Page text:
Civil Procedure - Class Actions - Fifth Circuit Holds That District Court Failed to Conduct Rigorous Class Certification Analysis in Light of Wal-Mart Stores, Inc. V. Dukes

Article excerpt

Before a class can be certified, a court must conduct a "rigorous analysis" of the four prerequisites for class certification set forth in Federal Rule of Civil Procedure (FRCP) 23(a). (1) As a result of conflicting Supreme Court guidance prior to 2011, circuit courts disagreed regarding whether courts must examine the merits of a case in order to determine whether these prerequisites had been satisfied. (2) In Wal-Mart Stores, Inc. v. Dukes, (3) however, the Supreme Court stated that courts must examine the merits in some cases, and tightened the commonality prerequisite, (4) increasing the rigor of the required analysis. Recently, in M.D. ex rel. Stukenberg v. Perry, (5) the Fifth Circuit vacated an order issued by the District Court for the Southern District of Texas that certified a class comprising foster children in Texas state custody in light of the Supreme Court's opinion in Wal-Mart. The court held that the district court had failed to perform a sufficiently rigorous analysis of the commonality requirement of FRCP 23(a)(2), and that the certified class lacked cohesiveness, as required by FRCP 23(b)(2). (6) M.D. showcased Wal- Mart's heightened procedural requirements, which this comment dubs "class action hard look review," and which will increase the cost of certifying a class and decrease the viability of the class action as a vehicle for structural change.

The plaintiffs in M.D. were foster children in the custody of Texas's Department of Family and Protective Services (DFPS). (7) DFPS provides children with substitute care and therapeutic services (8) and "engage[s] in permanency planning for children in its [permanent custody] ... to meet the child's safety, permanency, and well-being needs." (9) The plaintiffs alleged classwide injuries caused by systemic deficiencies in Texas's management of children in its permanent custody--for example, that DFPS lacked sufficient caseworkers to perform tasks critical to the well-being of class members. (10) The plaintiffs claimed that Texas violated the class members' substantive due process rights to freedom from harm while in state custody, to liberty, to privacy, and to associational family relationships, as well as their procedural due process rights to state law entitlements. (11) The plaintiffs sought classwide declaratory and injunctive relief to remedy these systemic failures in the proper management of the children in permanent custody. (12)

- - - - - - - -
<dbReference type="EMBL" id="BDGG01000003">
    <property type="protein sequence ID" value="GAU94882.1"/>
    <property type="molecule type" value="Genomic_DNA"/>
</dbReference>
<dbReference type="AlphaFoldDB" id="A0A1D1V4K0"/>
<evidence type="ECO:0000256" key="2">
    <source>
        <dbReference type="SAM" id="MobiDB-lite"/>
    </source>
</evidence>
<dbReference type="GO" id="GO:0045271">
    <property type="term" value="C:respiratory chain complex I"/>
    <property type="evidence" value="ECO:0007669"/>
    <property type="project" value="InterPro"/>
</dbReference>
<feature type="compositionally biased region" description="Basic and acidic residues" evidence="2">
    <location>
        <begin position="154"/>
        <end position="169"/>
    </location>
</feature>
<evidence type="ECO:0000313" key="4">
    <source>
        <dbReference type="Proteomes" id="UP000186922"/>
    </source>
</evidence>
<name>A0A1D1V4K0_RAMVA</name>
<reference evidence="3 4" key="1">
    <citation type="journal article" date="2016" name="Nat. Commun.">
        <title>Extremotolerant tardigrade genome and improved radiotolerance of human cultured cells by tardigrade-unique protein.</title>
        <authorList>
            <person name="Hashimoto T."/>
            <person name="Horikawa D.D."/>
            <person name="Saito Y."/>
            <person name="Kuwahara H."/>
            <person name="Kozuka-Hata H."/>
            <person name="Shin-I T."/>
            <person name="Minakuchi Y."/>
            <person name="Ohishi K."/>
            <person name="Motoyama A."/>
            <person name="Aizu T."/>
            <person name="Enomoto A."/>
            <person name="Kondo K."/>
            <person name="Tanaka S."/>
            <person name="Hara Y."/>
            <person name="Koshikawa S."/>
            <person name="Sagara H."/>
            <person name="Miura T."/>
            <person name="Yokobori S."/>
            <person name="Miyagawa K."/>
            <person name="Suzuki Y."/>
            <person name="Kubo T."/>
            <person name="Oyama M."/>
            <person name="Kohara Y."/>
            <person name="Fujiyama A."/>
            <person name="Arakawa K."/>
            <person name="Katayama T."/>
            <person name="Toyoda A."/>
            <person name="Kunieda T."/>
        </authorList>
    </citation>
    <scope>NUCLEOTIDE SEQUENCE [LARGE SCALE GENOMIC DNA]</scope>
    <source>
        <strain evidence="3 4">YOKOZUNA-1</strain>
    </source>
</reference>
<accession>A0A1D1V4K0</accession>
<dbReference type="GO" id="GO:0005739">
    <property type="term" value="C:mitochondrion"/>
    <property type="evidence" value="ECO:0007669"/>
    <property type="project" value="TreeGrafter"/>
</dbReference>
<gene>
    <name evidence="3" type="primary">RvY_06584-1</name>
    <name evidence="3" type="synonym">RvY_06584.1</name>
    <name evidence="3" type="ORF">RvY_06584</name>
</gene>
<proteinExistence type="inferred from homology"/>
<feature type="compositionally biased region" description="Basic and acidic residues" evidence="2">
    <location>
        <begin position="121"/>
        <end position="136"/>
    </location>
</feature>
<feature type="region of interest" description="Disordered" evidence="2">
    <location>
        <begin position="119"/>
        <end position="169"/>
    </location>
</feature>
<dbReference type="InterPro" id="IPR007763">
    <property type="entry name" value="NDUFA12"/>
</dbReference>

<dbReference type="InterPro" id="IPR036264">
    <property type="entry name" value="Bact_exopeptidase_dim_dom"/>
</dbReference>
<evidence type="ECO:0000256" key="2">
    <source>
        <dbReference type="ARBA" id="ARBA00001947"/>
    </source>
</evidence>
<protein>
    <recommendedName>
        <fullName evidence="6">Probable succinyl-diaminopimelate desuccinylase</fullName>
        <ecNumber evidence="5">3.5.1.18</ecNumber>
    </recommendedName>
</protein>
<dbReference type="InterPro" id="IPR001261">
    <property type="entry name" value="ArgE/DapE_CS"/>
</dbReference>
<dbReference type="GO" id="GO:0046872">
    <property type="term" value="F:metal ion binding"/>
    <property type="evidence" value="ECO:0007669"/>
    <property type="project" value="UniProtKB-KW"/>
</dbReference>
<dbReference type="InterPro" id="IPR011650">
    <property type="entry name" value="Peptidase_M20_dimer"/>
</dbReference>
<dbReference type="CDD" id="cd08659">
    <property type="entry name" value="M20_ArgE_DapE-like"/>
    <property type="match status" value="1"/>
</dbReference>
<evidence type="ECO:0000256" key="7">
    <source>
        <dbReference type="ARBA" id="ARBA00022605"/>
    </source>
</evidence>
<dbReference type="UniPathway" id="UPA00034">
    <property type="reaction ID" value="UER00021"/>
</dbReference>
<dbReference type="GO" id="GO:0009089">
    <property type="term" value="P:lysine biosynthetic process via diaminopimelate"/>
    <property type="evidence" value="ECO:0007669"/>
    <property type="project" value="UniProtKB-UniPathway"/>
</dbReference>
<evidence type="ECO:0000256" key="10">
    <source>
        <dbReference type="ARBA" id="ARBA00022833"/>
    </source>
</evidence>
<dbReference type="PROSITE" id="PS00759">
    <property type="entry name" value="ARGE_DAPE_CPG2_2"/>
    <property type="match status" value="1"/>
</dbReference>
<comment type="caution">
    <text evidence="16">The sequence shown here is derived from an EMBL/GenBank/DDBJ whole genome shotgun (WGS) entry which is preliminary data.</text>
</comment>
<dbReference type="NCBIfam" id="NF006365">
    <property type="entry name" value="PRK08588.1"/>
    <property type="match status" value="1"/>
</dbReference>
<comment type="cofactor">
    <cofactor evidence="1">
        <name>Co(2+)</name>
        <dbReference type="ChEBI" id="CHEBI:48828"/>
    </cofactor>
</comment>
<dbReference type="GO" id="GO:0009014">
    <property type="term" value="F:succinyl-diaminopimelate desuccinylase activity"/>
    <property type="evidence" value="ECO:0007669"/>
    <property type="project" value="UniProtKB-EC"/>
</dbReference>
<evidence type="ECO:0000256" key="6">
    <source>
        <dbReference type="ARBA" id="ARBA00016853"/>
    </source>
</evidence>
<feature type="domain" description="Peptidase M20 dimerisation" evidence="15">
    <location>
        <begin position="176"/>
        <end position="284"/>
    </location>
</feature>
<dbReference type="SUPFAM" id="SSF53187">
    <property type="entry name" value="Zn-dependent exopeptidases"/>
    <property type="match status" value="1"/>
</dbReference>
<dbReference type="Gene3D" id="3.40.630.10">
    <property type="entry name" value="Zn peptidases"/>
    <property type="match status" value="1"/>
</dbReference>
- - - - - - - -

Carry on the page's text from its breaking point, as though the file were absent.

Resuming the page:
The Southern District of Texas certified a class consisting of the 12,000 children then in DFPS's permanent custody, as well as all future children who would be in its custody. (13) A finding of commonality, the court explained, required only that the class share a single common question of law or fact--that is, "one issue whose resolution will affect all or a significant number of the putative class members." (14) The existence of different claims or a degree of individualized analysis would not be fatal to commonality. (15) The court found that the alleged shortcomings in DFPS's foster care system provided sufficient common questions of fact. (16) The court also found that whether these alleged systemic deficiencies resulted in widespread violations of statutory and constitutional rights provided common questions of law. (17) Next, the court found sufficient cohesiveness to certify the class under FRCP 23(b)(2) because any relief would benefit the entire class. (18) Injunctive relief "aims to improve the DFPS [permanent custody] system as a whole, not to afford relief to individual Plaintiffs." (19)

The Fifth Circuit reversed. (20) Writing for the panel, Judge Garza vacated the class certification order and remanded the case to the district court. (21) The court found the common questions of fact identified by the district court deficient. For example, the court explained that "the district court failed to describe how" resolving the question of whether DFPS failed to employ a sufficient number of caseworkers would "decide an issue that is central to the substantive due process claims, family association claims, or procedural due process claims of every class member at the same time. …


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